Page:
Lifestyle Viral and Trending 15 Nov 2016 Sudha Murty’s Maha ...

Sudha Murty’s Maha effort simplifies epic for the kids

Published Nov 15, 2016, 3:19 am IST
Updated Nov 15, 2016, 6:54 am IST
Sudha Murty at the launch of her book in Bengaluru on Monday. (Photo: Shashidhar B)
 Sudha Murty at the launch of her book in Bengaluru on Monday. (Photo: Shashidhar B)

Bengaluru: An auditorium full of inquisitive schoolchildren and author Sudha Murty patiently answering all their questions at the launch of her latest read The Serpent’s Revenge: Unusual stories of Mahabharata reminded one of summer holidays at their grandparent’s house.

The Serpents Revenge is a compilation of tales from the Mahabharata that aren’t as popular but are equally important. “I wanted to write something that was appealing to the present generation. Something simple but modern that had a little bit of the main story of Mahabharata. It was a confusing affair when I was young and she wants to change that,” she said, addressing a jam packed auditorium at the launch held at National Public School in Kormanagala on Monday.

The launch saw two performances by NPS students – one a theatre piece based on Ms Murty’s adaptation of the tale of the Akshayapatra, the magical vessel that produced food at Draupadi’s wish, and the second was a dance performance which was enchanting with colourful costumes and perfect coordination. The book was released by Krishnaa Khurana, Meera Mano and Melvin Mathews, students of the school. “Krishnaa always wanted a book all for herself and I decided to give her that. This is dedicated to you and it’s yours forever,” Ms Murty remarked looking at the five year old in the audience who she holds extremely dear. At the end of the launch, each student was given a copy of the book.     

 Children wait to take part in cultural programme on the occasion of Children’s Day celebration at Bal Bhavan.Children wait to take part in cultural programme on the occasion of Children’s Day celebration at Bal Bhavan.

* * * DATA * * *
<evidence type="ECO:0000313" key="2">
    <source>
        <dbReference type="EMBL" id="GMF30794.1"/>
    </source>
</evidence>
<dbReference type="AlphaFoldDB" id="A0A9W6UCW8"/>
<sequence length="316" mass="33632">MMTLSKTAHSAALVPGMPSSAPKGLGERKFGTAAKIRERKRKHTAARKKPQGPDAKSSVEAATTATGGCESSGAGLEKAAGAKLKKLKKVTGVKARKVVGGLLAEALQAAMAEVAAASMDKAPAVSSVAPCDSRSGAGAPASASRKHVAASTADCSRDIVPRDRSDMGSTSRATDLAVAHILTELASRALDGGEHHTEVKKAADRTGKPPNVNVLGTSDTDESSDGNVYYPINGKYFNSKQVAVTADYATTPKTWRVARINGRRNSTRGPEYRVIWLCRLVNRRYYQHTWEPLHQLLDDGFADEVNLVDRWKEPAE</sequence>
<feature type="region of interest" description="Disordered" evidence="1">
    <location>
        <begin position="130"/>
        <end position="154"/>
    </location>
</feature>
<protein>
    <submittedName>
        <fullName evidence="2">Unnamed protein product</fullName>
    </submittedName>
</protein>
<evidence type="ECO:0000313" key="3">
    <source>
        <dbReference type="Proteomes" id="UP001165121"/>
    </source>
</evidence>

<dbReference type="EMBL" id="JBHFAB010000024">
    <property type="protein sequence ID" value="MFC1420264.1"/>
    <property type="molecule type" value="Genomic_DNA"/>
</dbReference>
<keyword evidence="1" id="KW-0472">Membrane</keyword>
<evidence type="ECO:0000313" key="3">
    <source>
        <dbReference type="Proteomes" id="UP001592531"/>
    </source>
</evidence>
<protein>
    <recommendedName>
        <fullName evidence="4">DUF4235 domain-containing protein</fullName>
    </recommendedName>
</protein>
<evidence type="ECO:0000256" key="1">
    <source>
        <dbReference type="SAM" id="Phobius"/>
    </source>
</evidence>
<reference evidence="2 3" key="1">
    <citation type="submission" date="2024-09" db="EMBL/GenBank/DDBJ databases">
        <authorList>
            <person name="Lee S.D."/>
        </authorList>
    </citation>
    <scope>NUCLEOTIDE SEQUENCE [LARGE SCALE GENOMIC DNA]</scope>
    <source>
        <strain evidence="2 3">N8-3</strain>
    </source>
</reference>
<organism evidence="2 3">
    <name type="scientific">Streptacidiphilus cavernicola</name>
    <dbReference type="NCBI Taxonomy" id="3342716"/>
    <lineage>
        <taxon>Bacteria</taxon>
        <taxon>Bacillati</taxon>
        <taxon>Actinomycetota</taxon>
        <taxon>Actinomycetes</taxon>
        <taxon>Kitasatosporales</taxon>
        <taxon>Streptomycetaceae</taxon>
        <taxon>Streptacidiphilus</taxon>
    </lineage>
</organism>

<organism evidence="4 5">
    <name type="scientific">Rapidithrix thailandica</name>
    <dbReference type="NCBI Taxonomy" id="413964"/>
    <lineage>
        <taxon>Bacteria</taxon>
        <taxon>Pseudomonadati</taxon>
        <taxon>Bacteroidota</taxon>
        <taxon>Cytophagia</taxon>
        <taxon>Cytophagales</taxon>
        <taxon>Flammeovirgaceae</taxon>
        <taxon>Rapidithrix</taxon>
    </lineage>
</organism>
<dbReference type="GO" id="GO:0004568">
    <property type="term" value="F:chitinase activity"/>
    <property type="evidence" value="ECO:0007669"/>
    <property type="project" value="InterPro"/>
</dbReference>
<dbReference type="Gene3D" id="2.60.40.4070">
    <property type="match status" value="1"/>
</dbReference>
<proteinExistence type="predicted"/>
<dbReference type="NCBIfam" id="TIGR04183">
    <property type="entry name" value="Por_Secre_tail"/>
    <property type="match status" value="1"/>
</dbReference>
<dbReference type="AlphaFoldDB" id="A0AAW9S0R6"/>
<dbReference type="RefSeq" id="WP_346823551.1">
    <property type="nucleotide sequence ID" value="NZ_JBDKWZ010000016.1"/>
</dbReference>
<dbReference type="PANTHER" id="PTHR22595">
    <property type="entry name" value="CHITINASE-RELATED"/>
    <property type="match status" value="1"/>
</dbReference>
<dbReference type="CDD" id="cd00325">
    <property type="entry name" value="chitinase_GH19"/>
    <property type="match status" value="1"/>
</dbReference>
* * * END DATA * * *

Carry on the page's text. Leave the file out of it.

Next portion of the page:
Published by Puffin Books, the book is priced at Rs 175 and is available on stands now. Sudha Murty has authored several books, including The Day I Stopped Drinking Milk, Wise and Otherwise, Old Man and his God and How I Taught My Grandmother to Read and Other Stories that has been translated into about 15 languages, including Hindi, Marathi and Assamese.

Didn’t want children to lose out on our rich tradition: Murty
DC speaks to Mrs Murthy about why it is important to preserve mythology and what makes the new book a step in that direction.

Mythology tells the story of a tradition, but the complicated storytelling makes it hard for children to understand, says Sudha Murty, whose latest work The Serpent’s Revenge : Unusual stories of Mahabharata, the first volume of four books in the mythology series, is all about simplifying stories to reach a larger audience.

“I’ve been thinking about writing this book for sometime and the original Mahabharata has lots of descriptions that put you off. These are wonderful stories but complexly told, and if they stay that way, a younger audience will miss out on their richness. I wanted to write something that could be read out loud and understood easily,” she said.  Since Indian mythology has numerous gods and goddesses, she has lined up similar tales about them in the volumes to follow based on the lives of Shiva, The Trinity and stories from Ramayana.

“I was thinking about it for the past five decades. Though it feels like a risk commercially, it is a load off my chest. I’ve been thinking about writing this for 50 years, but I couldn’t figure out how to make a lean and clean copy. I don’t know if children would like it but I felt like I should write it and simplify these mythologies for them,”  she said.

Location: India, Karnataka, Bengaluru


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